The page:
Youth suing states over climate change will have their day in court, and public opinion is on their side

The youth of Montana, Oregon, and Virginia are concerned about the climate futures of their states. And they’re frustrated that they don’t have a say in determining it.

But, through three youth action lawsuits launched in Montana, Oregon, and Virginia, the children of these states are trying to make their voices heard. 

In Virginia, 13 student climate activists filed a lawsuit this February against their state legislature. The lawsuit alleges that the fossil fuel projects green lighted by Virginia violate the constitutional and public trust rights of these plaintiffs, who are between the ages of 10 and 19. Virginia has a historic policy of leniently granting permits for fossil projects inside the state, leading to an excessive build-up of toxic air pollution and greenhouse gas emissions.

The Virginia state lawsuit was initiated based on the success of a youth lawsuit in Montana, which was recently endorsed by a judge and will go trial in February 2023. The group of minors who serve as plaintiffs in the Montana lawsuit, have lodged a similar set of accusations against their state. They write in the complaint that their livelihoods and futures depend on the rich natural resources of Montana, which the government depletes through legislation that favors fossil fuels and harms the environment. 

In Oregon, youth plaintiffs of the state filed a similar complaint, but made it national. This youth federal lawsuit claims that U.S. policies towards climate change hinder the rights to life, liberty, and property for future generations by damaging the world they will have available in the years to come. The plaintiffs were in settlement talks with the U.S. Department of Justice that ended in November of 2021 without reaching a solution. The defendants then filed a motion to amend the complaint, and they are waiting to receive a ruling on this.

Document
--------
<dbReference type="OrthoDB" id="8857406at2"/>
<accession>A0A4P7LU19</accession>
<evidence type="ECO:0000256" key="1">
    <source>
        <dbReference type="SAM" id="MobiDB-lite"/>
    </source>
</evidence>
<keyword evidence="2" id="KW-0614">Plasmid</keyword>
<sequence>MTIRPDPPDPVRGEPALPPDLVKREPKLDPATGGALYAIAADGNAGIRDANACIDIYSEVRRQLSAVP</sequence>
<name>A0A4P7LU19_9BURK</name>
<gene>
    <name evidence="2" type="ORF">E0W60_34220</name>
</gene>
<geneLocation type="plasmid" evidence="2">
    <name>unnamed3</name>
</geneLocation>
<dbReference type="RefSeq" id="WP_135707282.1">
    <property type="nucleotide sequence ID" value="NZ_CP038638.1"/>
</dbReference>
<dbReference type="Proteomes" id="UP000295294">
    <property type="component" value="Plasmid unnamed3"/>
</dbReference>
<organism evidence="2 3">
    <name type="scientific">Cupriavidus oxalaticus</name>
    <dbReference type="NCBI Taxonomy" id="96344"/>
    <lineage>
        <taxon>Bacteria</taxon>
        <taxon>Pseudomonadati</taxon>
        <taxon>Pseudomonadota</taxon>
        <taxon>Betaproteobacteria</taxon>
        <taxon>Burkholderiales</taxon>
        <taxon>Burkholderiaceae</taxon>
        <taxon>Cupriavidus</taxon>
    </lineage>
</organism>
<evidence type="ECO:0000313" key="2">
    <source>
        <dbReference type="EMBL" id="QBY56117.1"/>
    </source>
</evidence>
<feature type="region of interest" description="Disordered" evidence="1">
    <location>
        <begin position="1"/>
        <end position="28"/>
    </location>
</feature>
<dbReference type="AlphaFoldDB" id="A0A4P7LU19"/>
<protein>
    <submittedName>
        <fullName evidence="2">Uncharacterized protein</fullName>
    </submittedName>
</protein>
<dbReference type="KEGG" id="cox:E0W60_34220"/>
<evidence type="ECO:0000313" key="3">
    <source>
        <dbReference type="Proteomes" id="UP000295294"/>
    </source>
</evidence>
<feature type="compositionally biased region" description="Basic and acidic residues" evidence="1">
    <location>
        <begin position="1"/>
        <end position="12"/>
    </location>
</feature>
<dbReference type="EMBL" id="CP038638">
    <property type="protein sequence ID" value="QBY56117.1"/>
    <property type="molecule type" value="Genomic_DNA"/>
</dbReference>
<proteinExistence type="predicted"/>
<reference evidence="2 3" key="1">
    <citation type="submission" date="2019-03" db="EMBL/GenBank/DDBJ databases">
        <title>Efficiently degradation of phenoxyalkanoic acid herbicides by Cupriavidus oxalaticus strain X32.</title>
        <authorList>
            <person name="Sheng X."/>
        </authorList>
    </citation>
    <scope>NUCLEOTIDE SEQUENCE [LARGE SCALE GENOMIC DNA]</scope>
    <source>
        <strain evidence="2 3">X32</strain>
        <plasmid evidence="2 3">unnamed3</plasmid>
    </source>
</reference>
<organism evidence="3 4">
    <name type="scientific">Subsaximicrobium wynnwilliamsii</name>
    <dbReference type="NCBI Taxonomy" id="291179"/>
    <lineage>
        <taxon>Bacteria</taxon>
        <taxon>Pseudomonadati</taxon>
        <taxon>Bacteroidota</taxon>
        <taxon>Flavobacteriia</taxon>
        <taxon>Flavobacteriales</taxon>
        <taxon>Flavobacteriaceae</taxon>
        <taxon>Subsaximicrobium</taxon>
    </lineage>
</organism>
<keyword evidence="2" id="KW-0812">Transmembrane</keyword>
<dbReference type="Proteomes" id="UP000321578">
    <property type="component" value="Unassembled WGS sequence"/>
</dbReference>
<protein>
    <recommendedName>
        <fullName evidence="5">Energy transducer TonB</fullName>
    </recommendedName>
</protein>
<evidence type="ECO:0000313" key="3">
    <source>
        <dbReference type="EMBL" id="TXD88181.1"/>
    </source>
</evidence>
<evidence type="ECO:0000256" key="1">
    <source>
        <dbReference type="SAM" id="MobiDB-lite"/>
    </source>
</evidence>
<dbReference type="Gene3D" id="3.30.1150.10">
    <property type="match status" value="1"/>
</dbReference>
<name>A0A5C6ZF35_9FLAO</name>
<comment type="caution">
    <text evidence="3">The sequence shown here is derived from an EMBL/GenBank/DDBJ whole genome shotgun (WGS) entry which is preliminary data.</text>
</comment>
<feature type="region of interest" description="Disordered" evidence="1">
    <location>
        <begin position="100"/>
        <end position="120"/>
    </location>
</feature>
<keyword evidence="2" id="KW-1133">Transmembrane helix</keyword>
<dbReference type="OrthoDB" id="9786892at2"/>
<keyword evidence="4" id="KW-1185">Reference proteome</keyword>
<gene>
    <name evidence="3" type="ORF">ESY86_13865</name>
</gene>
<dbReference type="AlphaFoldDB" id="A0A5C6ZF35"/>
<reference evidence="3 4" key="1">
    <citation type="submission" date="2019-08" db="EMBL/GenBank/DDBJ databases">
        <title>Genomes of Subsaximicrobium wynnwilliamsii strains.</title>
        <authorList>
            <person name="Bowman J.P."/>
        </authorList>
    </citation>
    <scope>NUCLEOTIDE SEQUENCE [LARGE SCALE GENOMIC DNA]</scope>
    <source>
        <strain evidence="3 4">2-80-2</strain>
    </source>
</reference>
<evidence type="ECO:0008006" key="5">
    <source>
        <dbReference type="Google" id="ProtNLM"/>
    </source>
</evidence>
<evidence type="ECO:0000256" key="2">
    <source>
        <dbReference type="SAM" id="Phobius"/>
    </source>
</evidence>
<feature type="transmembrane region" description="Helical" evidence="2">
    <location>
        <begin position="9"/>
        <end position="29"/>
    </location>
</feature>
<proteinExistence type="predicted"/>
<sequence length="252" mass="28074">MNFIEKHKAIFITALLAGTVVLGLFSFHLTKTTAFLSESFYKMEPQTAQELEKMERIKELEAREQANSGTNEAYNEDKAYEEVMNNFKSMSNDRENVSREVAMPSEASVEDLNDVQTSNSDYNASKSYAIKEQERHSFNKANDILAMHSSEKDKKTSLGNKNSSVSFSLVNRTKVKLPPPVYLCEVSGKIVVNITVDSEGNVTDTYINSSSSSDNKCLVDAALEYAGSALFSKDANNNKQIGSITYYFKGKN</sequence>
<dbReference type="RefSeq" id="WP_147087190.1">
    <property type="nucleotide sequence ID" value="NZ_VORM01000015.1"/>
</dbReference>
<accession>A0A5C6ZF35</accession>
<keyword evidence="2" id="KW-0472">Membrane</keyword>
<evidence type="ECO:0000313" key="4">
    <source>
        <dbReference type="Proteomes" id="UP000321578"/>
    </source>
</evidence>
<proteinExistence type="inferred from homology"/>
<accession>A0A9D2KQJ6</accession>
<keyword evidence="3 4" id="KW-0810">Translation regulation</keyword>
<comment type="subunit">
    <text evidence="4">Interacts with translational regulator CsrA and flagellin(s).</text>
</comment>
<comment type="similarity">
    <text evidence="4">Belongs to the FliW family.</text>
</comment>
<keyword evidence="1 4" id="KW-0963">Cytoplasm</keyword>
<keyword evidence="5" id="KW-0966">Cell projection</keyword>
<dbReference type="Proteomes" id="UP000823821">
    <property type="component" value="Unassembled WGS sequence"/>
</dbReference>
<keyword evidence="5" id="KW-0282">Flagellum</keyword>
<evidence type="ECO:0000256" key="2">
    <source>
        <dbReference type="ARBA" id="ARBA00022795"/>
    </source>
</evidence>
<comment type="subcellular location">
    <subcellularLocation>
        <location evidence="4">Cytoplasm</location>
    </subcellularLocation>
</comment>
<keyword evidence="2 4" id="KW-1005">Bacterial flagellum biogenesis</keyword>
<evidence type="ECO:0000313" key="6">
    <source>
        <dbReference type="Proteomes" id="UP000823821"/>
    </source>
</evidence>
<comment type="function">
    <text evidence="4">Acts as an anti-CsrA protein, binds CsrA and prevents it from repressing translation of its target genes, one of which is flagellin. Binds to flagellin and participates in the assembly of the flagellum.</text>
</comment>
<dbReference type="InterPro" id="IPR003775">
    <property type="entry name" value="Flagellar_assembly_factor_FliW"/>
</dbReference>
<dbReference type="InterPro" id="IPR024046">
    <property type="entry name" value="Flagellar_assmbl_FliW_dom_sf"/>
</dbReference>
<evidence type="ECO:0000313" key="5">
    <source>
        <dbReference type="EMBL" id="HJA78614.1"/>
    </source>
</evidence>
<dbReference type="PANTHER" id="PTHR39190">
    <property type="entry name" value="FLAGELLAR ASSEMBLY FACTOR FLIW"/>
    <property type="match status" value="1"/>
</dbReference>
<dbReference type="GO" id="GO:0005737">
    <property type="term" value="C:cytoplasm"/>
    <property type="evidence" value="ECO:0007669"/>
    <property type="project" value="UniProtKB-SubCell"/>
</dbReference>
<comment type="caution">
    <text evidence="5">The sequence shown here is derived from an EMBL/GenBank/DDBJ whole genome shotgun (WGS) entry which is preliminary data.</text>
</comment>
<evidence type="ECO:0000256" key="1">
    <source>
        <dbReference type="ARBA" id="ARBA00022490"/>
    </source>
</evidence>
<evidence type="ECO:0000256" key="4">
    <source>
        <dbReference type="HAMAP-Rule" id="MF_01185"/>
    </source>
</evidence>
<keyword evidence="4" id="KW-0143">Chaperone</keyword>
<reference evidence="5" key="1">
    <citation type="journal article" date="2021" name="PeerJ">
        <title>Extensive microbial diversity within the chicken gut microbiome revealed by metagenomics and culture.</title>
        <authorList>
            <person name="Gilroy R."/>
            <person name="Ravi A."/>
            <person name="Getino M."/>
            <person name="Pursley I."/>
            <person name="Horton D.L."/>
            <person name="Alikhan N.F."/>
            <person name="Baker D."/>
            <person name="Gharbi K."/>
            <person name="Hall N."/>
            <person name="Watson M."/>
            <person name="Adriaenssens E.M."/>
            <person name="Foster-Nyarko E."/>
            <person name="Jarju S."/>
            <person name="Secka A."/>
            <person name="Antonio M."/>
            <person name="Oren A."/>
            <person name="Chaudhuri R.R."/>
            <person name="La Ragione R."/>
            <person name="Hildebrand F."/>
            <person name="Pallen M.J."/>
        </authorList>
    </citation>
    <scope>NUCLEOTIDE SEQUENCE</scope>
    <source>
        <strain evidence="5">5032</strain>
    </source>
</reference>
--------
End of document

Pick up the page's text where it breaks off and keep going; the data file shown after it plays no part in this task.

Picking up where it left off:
These lawsuits seem to suggest that the youth are concerned about their futures in a way that the adults in their states are not. But data collected from the YPCCC’s Climate Opinion Maps prove otherwise. The views of adults in these states actually do align with those of the youths. 

The graphs shown here express that adults in Montana, Oregon, and Virginia are indeed concerned about global warming. In all three states, the data shows that 60% or more of the adult population have environmental concerns. And, counter to what these youth lawsuits seem to assert, adults in these states are even more worried about climate change affecting future generations than they are about it affecting themselves. Only 39% of adults in Montana think that global warming will harm them personally, while 66% think it will harm future generations. Similarly, in Oregon and Virginia, 47% and 48% of adults, respectively, think global warming will harm them personally, while 73% in both states are worried about global warming’s harm on the youth.

But, the actions of legislatures contradict the views of the people. These states are making pro-fossil fuel policies now that will disproportionately harm the generations of the future. 

This data illuminates a disconnect between the public opinion in these states and the actions taken by those in public office. And these lawsuits are a hopeful attempt to bridge that gap.